Avacen has been denied a requested TRO against NuLife Ventures.

The ruling means that, at least for the foreseeable future, NuLife Ventures will retain exclusive rights to market Avacen’s products.

Avacen’s requested TRO was part of their lawsuit against NuLife Ventures.

The medical device manufacturer alleges breach of a reseller agreement, and seeks to prohibit NuLife Ventures from continuing to offer Avacen’s products.

In his ruling, Judge Hayes sided with NuLife Ventures with respect to jurisdiction.

AVACEN has failed to present evidence sufficient for the Court to conclude that this is the “exceptional case” where NuLife would be subject to general jurisdiction in California.

AVACEN has failed to present evidence that NuLife has “continuous and systematic” contacts with California to meet the “exacting standard” necessary to establish general jurisdiction.

The court additionally found that

The alleged harm to AVACEN’s “revenue stream,” the alleged harm to the “value” of the Medical Devices, and the alleged “serious financial harm” could be compensated with money damages and is not “irreparable.”

To demonstrate a likelihood of irreparable harm to AVACEN’s trade name, reputation, and goodwill from the NuLife’s marketing and selling of AVACEN products, AVACEN must establish that, without the requested TRO, it is likely that AVACEN will be unable to attract new quality distributors and salespeople, that the quality of AVACEN Medical Devices will be negatively impacted, or that customers will be injured or dissatisfied by vNox+ and blame AVACEN.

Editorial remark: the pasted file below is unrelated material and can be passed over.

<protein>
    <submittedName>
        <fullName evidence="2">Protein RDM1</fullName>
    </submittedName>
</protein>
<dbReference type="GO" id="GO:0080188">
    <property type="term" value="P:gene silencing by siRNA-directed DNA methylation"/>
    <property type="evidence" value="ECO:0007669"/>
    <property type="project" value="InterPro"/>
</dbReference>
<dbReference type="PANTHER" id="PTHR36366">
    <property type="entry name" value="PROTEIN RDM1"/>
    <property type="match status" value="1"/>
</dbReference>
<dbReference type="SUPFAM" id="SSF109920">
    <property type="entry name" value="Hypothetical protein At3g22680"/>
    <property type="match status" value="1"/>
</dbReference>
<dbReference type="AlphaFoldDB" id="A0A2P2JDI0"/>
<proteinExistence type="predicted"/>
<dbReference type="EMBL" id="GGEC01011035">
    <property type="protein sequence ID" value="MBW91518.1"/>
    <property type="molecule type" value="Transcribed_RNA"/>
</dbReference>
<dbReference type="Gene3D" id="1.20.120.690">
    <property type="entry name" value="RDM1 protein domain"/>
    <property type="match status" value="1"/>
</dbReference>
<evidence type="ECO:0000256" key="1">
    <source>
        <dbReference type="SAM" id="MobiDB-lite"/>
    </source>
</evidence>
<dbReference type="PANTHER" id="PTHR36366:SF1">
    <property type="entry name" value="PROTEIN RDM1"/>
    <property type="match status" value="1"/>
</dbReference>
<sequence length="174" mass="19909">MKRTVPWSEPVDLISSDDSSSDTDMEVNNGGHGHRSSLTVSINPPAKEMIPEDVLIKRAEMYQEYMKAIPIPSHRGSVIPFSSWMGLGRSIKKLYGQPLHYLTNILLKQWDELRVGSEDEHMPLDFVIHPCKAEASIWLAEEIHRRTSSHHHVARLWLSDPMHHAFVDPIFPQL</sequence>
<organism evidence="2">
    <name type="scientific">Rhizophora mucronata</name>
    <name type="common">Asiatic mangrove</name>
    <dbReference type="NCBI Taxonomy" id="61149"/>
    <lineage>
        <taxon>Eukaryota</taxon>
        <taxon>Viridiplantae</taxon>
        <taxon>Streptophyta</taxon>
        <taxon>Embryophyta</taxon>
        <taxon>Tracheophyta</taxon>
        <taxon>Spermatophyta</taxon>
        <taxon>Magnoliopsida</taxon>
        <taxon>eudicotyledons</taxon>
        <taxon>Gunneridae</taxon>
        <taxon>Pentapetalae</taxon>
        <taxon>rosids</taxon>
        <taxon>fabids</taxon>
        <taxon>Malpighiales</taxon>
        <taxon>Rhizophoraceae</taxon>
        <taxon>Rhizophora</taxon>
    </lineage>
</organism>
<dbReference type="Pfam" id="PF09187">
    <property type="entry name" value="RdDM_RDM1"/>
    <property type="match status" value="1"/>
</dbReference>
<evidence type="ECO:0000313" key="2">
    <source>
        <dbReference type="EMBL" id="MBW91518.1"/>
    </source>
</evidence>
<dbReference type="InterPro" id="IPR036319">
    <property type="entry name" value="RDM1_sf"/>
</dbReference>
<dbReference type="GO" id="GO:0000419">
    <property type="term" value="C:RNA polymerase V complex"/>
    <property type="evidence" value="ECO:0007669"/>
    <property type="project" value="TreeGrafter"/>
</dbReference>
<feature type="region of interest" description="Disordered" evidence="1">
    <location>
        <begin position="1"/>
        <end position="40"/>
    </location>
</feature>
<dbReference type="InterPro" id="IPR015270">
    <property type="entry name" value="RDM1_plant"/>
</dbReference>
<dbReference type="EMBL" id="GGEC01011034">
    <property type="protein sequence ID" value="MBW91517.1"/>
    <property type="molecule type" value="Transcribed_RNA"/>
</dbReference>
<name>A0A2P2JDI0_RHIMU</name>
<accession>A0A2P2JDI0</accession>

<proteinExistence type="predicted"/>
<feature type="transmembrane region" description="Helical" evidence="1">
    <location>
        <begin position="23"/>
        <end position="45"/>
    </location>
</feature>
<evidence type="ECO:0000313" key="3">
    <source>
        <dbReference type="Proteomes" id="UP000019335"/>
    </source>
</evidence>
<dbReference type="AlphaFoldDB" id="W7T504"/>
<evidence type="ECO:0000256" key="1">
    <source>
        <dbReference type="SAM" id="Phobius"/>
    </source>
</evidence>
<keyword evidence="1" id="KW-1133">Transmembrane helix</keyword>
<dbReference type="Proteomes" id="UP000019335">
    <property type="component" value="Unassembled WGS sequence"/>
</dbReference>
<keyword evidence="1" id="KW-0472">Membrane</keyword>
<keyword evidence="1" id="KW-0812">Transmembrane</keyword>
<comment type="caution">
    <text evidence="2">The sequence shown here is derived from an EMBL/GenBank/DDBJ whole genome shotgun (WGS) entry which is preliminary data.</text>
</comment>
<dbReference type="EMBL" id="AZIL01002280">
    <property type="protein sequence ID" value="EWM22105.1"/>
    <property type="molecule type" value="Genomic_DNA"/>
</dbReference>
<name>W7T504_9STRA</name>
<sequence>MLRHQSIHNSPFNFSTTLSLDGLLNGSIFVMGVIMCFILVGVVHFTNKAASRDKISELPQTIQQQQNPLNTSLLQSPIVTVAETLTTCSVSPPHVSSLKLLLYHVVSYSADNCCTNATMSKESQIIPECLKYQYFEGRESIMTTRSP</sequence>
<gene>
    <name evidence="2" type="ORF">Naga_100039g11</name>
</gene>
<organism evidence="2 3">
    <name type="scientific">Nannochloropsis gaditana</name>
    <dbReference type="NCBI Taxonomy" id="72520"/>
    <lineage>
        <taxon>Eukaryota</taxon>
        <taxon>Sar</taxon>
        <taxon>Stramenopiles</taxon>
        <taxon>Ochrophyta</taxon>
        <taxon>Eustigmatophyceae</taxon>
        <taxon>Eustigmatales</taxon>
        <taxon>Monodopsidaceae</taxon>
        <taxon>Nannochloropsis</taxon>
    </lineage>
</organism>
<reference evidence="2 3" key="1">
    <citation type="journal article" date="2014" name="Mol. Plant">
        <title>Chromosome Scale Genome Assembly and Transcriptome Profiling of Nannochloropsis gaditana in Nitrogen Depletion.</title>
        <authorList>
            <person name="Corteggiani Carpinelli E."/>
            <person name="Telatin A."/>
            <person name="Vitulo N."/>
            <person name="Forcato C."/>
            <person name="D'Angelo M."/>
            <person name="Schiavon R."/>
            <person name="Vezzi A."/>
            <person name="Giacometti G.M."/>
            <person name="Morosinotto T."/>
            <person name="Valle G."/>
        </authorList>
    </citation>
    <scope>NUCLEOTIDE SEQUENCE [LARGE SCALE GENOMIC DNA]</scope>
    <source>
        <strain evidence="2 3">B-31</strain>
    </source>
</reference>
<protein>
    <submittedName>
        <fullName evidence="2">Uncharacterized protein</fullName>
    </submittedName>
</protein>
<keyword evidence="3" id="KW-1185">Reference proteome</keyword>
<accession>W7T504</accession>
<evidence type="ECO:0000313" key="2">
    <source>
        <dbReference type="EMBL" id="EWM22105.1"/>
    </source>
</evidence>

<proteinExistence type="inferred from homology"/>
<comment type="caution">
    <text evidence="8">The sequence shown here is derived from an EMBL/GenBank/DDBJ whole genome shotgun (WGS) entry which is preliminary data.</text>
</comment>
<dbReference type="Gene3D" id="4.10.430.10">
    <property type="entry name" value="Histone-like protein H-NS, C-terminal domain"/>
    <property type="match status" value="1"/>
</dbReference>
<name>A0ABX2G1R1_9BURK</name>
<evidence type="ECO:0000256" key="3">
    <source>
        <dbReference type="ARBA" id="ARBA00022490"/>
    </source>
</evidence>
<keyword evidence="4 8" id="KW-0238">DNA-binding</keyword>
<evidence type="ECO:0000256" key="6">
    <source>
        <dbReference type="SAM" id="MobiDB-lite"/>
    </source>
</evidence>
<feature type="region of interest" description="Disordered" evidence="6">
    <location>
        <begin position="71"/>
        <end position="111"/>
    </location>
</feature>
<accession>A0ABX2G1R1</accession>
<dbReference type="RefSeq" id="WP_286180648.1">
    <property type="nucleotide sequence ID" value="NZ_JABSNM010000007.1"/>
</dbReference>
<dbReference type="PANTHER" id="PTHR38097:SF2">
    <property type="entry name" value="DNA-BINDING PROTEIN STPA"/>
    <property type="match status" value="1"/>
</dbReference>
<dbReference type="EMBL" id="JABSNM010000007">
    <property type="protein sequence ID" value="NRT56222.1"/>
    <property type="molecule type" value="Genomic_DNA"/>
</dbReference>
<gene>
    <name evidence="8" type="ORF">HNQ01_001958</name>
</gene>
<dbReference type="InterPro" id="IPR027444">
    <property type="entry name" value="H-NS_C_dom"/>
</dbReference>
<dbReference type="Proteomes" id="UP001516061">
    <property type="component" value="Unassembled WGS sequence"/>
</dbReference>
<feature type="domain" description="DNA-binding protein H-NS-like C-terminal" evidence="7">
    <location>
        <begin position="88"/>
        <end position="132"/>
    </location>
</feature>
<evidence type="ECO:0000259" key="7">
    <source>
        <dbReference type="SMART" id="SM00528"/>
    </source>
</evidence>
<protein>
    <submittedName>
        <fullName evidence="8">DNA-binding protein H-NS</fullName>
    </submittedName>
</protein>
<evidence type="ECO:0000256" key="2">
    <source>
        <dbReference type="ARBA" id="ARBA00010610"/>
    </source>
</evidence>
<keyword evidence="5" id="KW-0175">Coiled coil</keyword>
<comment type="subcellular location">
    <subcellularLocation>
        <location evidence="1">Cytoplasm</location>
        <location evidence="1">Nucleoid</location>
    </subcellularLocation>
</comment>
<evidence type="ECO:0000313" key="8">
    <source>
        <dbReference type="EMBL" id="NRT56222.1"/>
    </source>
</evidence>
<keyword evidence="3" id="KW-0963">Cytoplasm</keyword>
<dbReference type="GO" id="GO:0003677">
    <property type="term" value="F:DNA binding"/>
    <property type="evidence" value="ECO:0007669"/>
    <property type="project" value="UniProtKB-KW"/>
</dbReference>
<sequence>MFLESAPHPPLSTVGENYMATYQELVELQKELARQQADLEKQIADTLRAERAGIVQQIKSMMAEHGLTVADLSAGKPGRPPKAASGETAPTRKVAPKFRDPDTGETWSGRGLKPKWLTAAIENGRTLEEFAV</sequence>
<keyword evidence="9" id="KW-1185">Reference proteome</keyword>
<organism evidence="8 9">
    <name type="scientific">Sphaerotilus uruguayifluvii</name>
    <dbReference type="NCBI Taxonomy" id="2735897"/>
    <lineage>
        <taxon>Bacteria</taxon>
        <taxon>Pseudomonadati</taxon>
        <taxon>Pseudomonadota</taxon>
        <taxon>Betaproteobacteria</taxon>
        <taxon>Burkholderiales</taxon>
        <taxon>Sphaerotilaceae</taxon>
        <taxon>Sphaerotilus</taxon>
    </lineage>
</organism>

One of the points of contention Avacen has is NuLife Ventures’ bundling its vNox+ supplement with Avacen’s devices.

Based on the evidence provided, the court concluded;

AVACEN has not presented evidence that NuLife’s offering AVACEN products and vNox+ for sale together or including vNox+ as a free “Reward” with the purchase of an AVACEN Medical Device has led, or is likely to lead, any consumer to assume that AVACEN has approved or endorsed the vNox+ product, or that any AVACEN customer is likely to become injured or dissatisfied with vNox+ and blame AVACEN.

In support of harm to their name, Avacen provided correspondence from NuLife Ventures affiliates claiming they were “bait and switched” by the company.

The alleged bait and switch was with respect to NuLife Ventures being “the exclusive marketing arm for Avacen”.

These communications were acknowledged by the court, but Judge Hayes ruled

evidence that NuLife IBPs are dissatisfied with NuLife does not demonstrate that salespeople or distributors are unlikely to work with AVACEN or that customers are likely to be dissatisfied with AVACEN products.

In summary;

The Court concludes that AVACEN has failed to meet its burden to demonstrate that it will be irreparably harmed absent a TRO.

Avacen’s requested TRO was denied as per Judge Hayes’ September 3rd order.

If Avacen is to get NuLife Ventures to cease selling their products, they’ll have to pursue the case to settlement or judgment.

Stay tuned for updates as we continue to track the case.



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